Adoption is a legal procedure in India. The process involves seizing away the legal rights and obligations of a child to their biological parents followed by announcing a parent-child bond between people who aren’t connected by blood. This when done by parents belonging to other nations is known as “inter-country” adoption. For many prospective adoptive parent[s], opting for international adoption is better than adopting domestically. 

A diverse country, India, has very stringent rules and regulations for adoptions, violations of which may attract harsh actions against the guilty. These rules have been shaped over the years by social reform campaigners and child welfare groups. But there is a slight glitch with the country laws as it doesn’t have any clear rules for inter-country adoption. Addressing the issue, the Delhi High Court has directed the Women and Child Development (WCD) ministry to come up with a procedure and submit a report to the court.  

Since adoption is such a significant practice, the country has enacted a number of limitations and specifications. Additionally, there happen to be many concerns arising in international adoption such as who is eligible to adopt or adopted, consequences of adoption on succession rights, among others. Generally, prospective adoptive parents must fulfil the statutory adoption criteria of both their home and the child’s country of origin. 


In India, adoption is regulated by CARA, a centralised authority, which follows the procedure ruled under Juvenile Justice Act, 2015 and Hindu Adoption and Maintenance Act (HAMA), 1956. With the scarcity of any clear rules for international adoption, parents under this criteria knocked on the court’s door. Representing those prospective parents Advocate Anil Malhotra, a specialist on the subject, stated, “Adoptions in India take place under two laws — Hindu Adoptions and Maintenance Act, which is applicable to Hindus, and the Juvenile Justice (Care and Protection of Children) Act, 2015, is secular law.”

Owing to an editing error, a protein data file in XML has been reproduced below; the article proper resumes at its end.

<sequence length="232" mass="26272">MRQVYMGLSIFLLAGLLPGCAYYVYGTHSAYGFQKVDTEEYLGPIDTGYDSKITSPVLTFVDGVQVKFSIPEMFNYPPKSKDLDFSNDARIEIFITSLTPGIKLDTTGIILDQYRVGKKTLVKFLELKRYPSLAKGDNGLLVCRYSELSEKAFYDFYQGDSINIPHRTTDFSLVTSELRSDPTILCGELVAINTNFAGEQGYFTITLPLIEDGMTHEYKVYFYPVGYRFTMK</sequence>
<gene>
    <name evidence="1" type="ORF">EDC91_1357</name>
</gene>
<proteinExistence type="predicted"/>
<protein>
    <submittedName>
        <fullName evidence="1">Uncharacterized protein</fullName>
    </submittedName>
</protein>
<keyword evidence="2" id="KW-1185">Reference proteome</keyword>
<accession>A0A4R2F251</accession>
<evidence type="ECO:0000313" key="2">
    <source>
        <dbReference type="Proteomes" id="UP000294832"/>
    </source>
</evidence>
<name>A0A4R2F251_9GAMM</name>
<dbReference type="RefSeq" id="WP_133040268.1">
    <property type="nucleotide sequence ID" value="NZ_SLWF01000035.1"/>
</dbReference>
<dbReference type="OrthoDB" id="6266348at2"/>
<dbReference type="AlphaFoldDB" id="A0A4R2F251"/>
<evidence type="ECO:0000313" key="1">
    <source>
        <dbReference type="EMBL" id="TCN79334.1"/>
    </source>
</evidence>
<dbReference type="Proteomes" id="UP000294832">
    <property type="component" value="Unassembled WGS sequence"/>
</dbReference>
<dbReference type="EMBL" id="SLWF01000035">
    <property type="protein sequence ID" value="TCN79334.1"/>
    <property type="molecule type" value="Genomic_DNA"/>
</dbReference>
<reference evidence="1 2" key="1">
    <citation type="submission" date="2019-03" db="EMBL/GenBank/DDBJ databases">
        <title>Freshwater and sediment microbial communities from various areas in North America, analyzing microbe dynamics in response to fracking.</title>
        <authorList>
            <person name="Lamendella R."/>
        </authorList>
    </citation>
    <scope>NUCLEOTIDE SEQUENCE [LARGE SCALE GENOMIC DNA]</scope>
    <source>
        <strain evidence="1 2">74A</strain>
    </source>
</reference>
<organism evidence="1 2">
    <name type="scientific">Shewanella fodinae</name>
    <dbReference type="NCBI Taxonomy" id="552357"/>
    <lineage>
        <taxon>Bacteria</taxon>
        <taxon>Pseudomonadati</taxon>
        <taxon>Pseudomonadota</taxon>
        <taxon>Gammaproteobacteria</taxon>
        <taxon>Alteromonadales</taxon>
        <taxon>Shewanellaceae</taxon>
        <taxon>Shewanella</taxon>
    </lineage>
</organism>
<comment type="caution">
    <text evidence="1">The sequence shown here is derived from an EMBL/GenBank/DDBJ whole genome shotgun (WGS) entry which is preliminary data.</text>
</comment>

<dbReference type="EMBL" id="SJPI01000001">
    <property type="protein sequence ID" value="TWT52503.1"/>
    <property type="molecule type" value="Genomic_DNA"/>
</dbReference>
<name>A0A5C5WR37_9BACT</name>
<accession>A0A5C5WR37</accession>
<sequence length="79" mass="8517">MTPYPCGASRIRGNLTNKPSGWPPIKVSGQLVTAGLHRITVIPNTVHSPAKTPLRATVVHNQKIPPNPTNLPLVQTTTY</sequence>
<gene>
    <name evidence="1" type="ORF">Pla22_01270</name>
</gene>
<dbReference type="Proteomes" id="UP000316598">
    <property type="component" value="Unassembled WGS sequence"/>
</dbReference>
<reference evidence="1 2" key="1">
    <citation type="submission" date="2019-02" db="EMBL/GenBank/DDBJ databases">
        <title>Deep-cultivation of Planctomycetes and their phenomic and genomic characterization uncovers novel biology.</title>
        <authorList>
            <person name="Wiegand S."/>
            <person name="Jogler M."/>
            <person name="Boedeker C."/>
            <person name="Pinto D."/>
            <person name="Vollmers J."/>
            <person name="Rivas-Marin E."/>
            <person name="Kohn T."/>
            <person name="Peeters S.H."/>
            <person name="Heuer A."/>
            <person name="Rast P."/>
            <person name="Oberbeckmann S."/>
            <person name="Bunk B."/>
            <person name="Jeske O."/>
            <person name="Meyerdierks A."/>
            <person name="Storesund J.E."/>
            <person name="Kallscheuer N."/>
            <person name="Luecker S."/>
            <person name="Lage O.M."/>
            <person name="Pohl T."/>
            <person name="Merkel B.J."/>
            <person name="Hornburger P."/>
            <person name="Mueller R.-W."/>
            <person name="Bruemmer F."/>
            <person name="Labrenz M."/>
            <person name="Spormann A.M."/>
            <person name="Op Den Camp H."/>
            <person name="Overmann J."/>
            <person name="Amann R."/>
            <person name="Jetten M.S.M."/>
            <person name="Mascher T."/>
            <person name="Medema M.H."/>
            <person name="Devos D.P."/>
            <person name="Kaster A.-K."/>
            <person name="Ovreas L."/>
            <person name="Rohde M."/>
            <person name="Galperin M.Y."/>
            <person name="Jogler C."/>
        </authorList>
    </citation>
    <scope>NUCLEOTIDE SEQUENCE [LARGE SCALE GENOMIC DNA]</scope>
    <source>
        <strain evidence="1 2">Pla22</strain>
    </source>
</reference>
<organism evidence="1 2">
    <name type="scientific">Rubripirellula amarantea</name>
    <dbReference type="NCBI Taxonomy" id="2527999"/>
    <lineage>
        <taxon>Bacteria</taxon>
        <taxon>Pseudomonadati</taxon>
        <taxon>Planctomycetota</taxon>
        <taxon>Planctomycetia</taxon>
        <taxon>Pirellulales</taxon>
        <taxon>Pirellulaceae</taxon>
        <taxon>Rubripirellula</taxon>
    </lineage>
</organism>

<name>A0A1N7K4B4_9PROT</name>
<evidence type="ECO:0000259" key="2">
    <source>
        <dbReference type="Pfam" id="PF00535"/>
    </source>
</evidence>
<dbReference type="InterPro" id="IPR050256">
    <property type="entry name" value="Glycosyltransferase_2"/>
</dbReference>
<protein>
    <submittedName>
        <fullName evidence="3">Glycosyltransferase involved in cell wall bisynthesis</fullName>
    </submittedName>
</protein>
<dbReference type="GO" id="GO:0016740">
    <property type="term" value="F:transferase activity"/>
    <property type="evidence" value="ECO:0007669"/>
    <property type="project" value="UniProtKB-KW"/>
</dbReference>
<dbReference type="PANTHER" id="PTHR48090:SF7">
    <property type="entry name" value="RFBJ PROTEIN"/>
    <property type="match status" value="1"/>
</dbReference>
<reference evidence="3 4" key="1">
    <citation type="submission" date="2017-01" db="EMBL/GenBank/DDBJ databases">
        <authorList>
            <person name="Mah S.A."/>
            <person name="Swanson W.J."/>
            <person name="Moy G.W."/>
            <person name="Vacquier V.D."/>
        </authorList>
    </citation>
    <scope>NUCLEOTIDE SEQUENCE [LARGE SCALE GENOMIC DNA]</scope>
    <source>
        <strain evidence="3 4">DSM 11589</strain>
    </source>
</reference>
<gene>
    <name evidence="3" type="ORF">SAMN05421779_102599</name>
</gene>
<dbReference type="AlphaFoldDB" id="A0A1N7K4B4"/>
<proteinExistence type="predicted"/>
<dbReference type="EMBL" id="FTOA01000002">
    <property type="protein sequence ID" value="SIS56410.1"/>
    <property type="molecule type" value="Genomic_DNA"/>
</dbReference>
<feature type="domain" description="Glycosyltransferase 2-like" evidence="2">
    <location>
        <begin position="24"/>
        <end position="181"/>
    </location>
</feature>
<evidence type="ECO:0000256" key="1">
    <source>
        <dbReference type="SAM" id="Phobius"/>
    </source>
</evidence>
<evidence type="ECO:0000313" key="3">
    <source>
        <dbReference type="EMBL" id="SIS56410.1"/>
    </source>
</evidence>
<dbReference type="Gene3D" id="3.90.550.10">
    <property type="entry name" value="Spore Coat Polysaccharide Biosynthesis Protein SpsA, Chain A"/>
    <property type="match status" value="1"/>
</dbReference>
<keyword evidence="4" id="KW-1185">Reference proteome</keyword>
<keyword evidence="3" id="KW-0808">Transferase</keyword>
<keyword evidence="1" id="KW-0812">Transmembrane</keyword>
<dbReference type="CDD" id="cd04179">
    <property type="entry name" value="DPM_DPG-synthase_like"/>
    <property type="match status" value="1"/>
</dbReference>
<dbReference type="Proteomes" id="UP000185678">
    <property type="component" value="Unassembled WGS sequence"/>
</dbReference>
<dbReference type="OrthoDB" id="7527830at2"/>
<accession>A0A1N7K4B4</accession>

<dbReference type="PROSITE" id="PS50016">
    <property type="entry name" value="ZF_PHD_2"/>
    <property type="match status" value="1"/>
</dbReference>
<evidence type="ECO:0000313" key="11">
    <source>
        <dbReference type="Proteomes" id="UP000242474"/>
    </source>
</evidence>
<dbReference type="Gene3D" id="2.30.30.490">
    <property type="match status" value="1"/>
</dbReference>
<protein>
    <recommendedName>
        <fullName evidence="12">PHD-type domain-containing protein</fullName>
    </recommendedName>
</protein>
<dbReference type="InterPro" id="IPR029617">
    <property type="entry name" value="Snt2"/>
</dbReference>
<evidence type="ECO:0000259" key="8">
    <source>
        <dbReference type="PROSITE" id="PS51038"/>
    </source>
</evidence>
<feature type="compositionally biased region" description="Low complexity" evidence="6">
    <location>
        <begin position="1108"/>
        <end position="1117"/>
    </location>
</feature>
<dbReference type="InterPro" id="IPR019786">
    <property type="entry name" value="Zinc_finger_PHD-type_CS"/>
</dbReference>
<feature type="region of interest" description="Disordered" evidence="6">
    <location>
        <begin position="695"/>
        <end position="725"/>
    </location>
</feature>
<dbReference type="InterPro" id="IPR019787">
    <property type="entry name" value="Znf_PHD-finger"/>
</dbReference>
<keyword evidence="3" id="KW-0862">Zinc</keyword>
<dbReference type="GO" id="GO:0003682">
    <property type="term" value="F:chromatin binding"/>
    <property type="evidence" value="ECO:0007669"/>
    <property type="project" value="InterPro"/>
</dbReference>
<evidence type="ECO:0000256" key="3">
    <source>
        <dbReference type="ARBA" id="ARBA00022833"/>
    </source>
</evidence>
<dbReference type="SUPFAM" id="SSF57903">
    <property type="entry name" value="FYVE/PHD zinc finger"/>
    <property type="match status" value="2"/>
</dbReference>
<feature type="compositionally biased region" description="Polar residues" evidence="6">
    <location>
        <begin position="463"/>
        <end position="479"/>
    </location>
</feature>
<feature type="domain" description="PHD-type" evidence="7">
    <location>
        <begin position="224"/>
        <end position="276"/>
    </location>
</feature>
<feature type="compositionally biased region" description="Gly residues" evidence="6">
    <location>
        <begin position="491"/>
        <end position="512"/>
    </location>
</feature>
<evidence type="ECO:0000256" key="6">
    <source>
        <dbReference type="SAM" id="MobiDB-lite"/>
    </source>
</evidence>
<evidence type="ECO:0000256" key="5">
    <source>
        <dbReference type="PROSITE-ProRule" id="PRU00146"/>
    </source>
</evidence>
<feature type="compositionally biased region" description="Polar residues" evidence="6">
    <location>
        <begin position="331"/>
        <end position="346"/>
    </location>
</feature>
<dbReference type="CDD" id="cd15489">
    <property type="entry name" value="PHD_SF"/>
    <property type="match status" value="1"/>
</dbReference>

“CARA grants NOC to the adoptive parents, who wish to take the child out of India. However, in cases of adoptions under HAMA, which are not governed by the JJ Act, CARA only certifies the adoption to have taken place as per the Hague Adoption Convention 1993,” he continued, adding that the 1993 convention calls for approval from a central authority.

After hearing the plea, a single bench of Justice Pratibha Singh pointed out that a clear mechanism to enable inter-country adoptions is needed under HAMA and that there was a clear gap in the area. “The Hague Convention recognises HAMA adoptions under Article 37 but also stipulates acquiring of a NOC from the Central Authority in case of inter-country adoptions. Thus, in India, a framework would have to be put in place to enable issuance of a NOC in respect of inter-country adoptions which are validly undertaken under the provisions of HAMA,” reads the order passed by Singh.